As you probably know by now, recently, I’ve been repurposing old digital cameras from the 2000 era and putting them to everyday use. What started off as an experiment to find great-looking, film-like images from their CCD sensors, turned into something very different.
There is no denying that camera technology has moved on, but, in retrospect, these cameras were absolutely amazing. Before we go into the benefits, though, there are, of course, some issues that you will come across that today, as photographers and camera phone users, that we take for granted.
Firstly, these (point-and-shoot) cameras are generally really bad in low light. And I don’t mean slightly bad; I mean you’ll need a full flash in all but the lightest rooms. You’ll also get noise, distortions, light leaks, and other imperfections, as well as limited control of your settings (even on some that offer manual control).
But hold on there, this is also their charm! Let’s look at eight benefits of using CCD point-and-shoot cameras from the 2000s.
- Size – These cameras can be insanely small, smaller than your typical mobile phone these days. Thier compact size means you can keep them with you all the time, and it feels like you are using a camera when you take photos. I think many people hate the way mobile phones handle when you are using them as a can camera!
- Colours – There is a certain quality and charm about the colours that these cameras render. It can be more life-like than modern CMOS sensors, and colour science is generally very good for general photography. I’ve noticed monochrome images look particularly good on some of them.
- Image quality – Wait? Didn’t I mention a whole lot of negative things about the images from these cameras? Yes! But that is a positive if you’re looking for an analogue look, and the way that CCD sensors handle light means your images will be much more “film-like” straight from the camera, unlike many modern cameras.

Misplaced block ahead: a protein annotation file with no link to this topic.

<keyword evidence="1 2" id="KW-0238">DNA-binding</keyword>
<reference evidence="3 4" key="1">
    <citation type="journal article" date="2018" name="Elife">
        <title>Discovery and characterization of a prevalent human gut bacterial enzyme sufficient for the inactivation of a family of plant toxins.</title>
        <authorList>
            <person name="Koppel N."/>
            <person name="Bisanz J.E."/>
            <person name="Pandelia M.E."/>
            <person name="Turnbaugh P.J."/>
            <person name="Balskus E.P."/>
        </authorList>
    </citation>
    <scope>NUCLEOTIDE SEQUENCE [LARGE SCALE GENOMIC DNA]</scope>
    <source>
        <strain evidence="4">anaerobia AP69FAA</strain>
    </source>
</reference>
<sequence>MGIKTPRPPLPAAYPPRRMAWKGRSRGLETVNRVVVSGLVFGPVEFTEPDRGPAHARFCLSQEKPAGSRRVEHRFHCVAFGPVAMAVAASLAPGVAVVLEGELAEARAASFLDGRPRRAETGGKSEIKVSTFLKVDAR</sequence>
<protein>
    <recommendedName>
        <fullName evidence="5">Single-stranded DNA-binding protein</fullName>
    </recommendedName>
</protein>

- Nostalgia – We all love looking back and reliving our past where possible. The same goes for cameras. With hindsight and all you’ve learned from modern digital cameras however, you’ll be taking better photos than ever before with these point-and-shoots.
- Fun – One of the biggest issues I see these days is that people are just so serious about taking photographs. The fun is gone! However, with these, you can forget about settings and just concentrate on capturing the moment, framing with all the knowledge you’ve learned with modern cameras.
- Ease of use – Part of the fun factor is the ease of use! You can pass one of these cameras to anyone, and they will know how to use it. No need to explain; they will point and shoot! Beautiful!
- Price – Many people have these lying around in cupboards, drawers, etc., so the chances are you won’t have any outlay. Friends and family are always willing to give them away, or there are many models available cheap in flea markets, charity shops, and so on.
- That CCD sensor – Oh yes, leaving the best until last. The CCD sensor is known for its great colour reproduction, the similarities in the way it collects light (in a similar way to film), and its unique look. Things have moved on, and everything is much more clinical these days, but that’s what makes CCD sensors so great, the imperfections.
Take some time and look for your old CCD sensor cameras, and give them a go. You’ll realise that they really are not as bad as you think they were! They might not have the dynamic range, fast autofocus, sharpness, and clarity as modern sensors and technology; however, they do have something else… Charm.
Of course, I am open to receiving your old point-and-shoot cameras if you don’t want them! Feel free to send them to me; they will really help me out.
Until next time, thanks, and don’t forget to check out my book!
About the Author
Mark G. Adams is a documentary photographer, blogger, and writer based in Port Talbot, Wales. On his website One Camera One Lens you’ll find plenty of his photos, as well as interesting articles about photography. Head over to Instagram, Facebook, and Twitter and follow Mark for more of his work. This article was also published here and shared with permission.